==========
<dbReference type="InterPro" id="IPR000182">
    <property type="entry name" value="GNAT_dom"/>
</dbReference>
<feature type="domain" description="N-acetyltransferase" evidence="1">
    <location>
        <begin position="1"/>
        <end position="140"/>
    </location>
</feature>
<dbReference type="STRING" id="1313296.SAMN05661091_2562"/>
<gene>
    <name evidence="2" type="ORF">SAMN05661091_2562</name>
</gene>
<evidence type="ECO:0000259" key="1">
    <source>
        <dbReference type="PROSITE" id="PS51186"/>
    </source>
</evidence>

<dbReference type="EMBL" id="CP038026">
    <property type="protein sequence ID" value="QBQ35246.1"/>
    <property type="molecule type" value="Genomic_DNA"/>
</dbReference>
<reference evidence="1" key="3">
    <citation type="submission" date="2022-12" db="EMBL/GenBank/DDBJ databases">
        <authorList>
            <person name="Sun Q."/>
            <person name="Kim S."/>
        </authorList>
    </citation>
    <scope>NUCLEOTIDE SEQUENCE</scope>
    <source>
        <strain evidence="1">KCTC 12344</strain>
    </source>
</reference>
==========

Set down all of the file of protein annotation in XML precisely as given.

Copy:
<dbReference type="InterPro" id="IPR000182">
    <property type="entry name" value="GNAT_dom"/>
</dbReference>
<feature type="domain" description="N-acetyltransferase" evidence="1">
    <location>
        <begin position="1"/>
        <end position="140"/>
    </location>
</feature>
<dbReference type="STRING" id="1313296.SAMN05661091_2562"/>
<gene>
    <name evidence="2" type="ORF">SAMN05661091_2562</name>
</gene>
<evidence type="ECO:0000259" key="1">
    <source>
        <dbReference type="PROSITE" id="PS51186"/>
    </source>
</evidence>

<dbReference type="EMBL" id="CP038026">
    <property type="protein sequence ID" value="QBQ35246.1"/>
    <property type="molecule type" value="Genomic_DNA"/>
</dbReference>
<reference evidence="1" key="3">
    <citation type="submission" date="2022-12" db="EMBL/GenBank/DDBJ databases">
        <authorList>
            <person name="Sun Q."/>
            <person name="Kim S."/>
        </authorList>
    </citation>
    <scope>NUCLEOTIDE SEQUENCE</scope>
    <source>
        <strain evidence="1">KCTC 12344</strain>
    </source>
</reference>